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Radio Still Vital For Many RFE/RL Audiences


WASHINGTON -- On UNESCO World Radio Day on Feb. 13, RFE/RL audiences gave the platform a resounding endorsement as a powerful medium and an indispensable source of information and news.

In an era when television and online media are increasingly dominant, radio continues to play a vital role for half of RFE/RL’s 27 million-strong weekly audience. When RFE/RL asked listeners in Iran, Pakistan, Afghanistan, Moldova, and Georgia what radio means to them, hundreds of calls, emails, social media messages and SMSs flooded in to its broadcast services.

A female listener of Radio Mashaal, which has 800,000 Pashto-speaking listeners every week in Pakistan's tribal areas along the border with Afghanistan, wrote, “Radio Mashaal is like my mother, who gave me knowledge and awareness and taught me humanity.” A listener of RFE/RL’s Afghan Service wrote, “I congratulate all the journalists at Radio Azadi for upholding its name for 15 years by delivering programs that contribute to our freedom.” One of the 2 million weekly listeners to Radio Farda, RFE/RL's service Iran, said, “It has been 10 years now that Radio Farda has been my companion,” adding, “it is the only place [where] people are allowed to talk easily and freely… a democratic soul guides Radio Farda.”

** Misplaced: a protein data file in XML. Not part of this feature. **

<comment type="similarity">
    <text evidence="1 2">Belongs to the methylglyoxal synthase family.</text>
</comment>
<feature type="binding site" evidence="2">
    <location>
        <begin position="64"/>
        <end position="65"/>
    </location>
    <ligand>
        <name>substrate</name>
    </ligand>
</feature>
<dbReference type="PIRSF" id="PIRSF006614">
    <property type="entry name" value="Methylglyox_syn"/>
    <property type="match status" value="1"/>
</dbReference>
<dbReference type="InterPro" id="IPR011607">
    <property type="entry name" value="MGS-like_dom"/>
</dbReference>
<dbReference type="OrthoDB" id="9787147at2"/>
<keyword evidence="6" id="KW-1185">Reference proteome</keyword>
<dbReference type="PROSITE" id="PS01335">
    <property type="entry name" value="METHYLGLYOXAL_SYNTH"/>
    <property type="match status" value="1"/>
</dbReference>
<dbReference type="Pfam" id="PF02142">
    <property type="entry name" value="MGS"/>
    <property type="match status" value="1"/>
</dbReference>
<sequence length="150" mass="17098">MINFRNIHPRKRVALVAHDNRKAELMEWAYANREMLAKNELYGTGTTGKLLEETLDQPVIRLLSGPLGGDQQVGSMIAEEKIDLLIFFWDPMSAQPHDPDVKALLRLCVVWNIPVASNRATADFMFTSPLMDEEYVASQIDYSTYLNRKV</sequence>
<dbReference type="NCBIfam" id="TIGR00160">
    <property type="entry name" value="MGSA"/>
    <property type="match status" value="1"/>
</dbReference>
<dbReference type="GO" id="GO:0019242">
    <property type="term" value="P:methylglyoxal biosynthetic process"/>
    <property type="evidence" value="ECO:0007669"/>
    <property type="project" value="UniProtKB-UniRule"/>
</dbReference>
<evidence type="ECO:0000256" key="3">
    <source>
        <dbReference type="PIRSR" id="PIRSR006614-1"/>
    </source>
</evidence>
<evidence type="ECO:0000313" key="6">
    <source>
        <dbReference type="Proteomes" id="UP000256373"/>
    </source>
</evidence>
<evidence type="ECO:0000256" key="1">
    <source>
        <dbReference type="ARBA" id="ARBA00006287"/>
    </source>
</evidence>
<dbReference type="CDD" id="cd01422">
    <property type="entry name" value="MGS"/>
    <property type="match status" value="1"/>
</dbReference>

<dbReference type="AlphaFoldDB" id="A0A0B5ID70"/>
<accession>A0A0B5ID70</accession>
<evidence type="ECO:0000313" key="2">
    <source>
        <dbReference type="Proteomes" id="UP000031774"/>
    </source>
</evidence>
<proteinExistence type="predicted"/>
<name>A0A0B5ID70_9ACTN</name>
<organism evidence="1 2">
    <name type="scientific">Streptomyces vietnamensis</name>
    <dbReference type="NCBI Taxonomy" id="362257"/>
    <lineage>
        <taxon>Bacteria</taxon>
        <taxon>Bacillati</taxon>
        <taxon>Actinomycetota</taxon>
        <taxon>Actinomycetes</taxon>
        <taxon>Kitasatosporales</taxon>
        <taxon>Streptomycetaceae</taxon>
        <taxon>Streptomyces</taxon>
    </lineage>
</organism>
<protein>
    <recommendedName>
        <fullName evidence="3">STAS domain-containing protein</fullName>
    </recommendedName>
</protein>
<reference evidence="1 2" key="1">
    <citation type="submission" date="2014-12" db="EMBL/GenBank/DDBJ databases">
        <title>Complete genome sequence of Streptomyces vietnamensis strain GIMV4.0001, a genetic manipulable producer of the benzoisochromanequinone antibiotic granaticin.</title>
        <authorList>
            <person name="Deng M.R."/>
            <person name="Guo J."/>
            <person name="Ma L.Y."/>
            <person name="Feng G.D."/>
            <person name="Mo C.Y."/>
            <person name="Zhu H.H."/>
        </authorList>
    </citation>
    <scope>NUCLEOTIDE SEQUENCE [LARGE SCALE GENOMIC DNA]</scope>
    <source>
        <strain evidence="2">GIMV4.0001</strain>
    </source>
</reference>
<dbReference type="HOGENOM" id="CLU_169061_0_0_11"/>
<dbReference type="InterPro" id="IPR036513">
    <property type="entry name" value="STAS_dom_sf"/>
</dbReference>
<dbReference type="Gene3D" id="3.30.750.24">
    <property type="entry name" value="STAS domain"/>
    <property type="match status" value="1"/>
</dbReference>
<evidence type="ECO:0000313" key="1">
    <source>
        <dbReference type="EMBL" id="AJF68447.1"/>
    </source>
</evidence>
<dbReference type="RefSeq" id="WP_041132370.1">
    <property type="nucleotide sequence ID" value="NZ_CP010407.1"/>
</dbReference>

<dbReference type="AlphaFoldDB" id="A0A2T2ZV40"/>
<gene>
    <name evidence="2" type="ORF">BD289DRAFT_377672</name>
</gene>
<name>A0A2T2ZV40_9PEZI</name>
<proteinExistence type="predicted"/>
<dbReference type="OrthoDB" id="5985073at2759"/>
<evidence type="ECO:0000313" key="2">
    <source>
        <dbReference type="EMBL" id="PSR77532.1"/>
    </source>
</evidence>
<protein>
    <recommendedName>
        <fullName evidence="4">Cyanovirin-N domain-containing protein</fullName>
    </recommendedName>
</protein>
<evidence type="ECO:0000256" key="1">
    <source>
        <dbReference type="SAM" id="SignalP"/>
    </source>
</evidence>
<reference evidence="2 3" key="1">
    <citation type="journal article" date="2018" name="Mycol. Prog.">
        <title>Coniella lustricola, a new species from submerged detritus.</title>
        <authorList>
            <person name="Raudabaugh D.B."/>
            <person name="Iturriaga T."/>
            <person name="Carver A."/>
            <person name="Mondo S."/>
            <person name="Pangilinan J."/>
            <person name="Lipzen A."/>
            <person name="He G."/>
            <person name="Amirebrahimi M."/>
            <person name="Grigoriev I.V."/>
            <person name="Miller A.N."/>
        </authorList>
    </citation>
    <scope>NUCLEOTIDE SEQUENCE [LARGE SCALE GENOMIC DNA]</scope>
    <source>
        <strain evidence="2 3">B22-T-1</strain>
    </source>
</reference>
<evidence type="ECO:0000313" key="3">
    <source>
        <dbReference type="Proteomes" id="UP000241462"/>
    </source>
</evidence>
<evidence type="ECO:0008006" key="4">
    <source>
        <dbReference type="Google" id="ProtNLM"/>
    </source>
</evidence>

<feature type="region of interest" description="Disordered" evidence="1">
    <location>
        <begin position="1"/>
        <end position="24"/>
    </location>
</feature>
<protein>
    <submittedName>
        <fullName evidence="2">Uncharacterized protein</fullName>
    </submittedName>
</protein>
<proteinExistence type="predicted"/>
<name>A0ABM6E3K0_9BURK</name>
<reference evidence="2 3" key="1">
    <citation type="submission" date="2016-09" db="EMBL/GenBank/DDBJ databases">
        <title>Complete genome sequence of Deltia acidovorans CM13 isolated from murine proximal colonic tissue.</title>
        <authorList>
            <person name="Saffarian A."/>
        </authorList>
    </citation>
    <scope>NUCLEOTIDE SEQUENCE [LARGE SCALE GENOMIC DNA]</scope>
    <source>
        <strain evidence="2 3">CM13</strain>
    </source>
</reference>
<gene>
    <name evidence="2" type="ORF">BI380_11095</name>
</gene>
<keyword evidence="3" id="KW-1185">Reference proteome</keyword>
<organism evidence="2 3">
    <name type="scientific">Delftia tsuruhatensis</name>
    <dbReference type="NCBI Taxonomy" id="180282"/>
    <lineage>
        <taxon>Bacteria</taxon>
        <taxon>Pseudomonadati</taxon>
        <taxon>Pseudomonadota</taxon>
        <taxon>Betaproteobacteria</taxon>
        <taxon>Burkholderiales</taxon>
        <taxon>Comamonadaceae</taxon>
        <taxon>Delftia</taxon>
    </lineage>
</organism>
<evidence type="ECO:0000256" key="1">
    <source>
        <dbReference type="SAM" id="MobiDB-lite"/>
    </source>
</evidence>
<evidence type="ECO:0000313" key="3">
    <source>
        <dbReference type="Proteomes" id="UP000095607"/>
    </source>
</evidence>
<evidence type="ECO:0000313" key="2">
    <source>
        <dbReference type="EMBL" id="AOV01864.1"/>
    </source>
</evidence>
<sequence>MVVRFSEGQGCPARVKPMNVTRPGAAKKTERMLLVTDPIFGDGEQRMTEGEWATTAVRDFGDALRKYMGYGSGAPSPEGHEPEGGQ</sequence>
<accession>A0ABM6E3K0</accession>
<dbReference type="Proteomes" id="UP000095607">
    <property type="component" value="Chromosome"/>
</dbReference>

A Georgian sociologist who listens to Radio Tavisupleba said, “Radio is alive and we need it,” while a civil servant in Moldova wrote of Radio Europa Libera that it's "the only place I can get something besides lies and propaganda.”

Remarking on the enduring relevance of radio in Central Asia, Umed Babakhanov, the founder of Tajikistan's independent news agency Asia-Plus, told an RFE/RL podcast that "Since Soviet times radio has always been the most important mass media” in the agrarian societies of Central Asia, where “people in the field cannot watch TV, but they can listen to the radio all day long." He said the role of foreign broadcasters is as important as it was during Soviet era, since it’s “almost impossible” to express criticism of the government on domestic-run platforms.

RFE/RL is also marking the one-year anniversary of Radio Donbas.Realities, a live, daily one-hour FM broadcast that brings coverage of local and international news stories either ignored or misrepresented by pro-Kremlin media - about infrastructure, education, and the war - to more than 15 cities in Ukraine’s war-torn eastern regions of Donetsk and Luhansk.

RFE/RL is a private, independent international news organization whose programs -- radio, internet, television, and mobile -- reach 27 million people in 26 languages and 23 countries, including Russia, Ukraine, Iran, Afghanistan, Pakistan, the republics of Central Asia and the Caucasus, and the Baltic states. With more than 900 million page views on its websites and 300 million video views on YouTube, RFE/RL is reaching audiences on the media platforms they prefer. Visit currenttime.tv to see the new Russian language digital network led by RFE/RL in cooperation with Voice of America.

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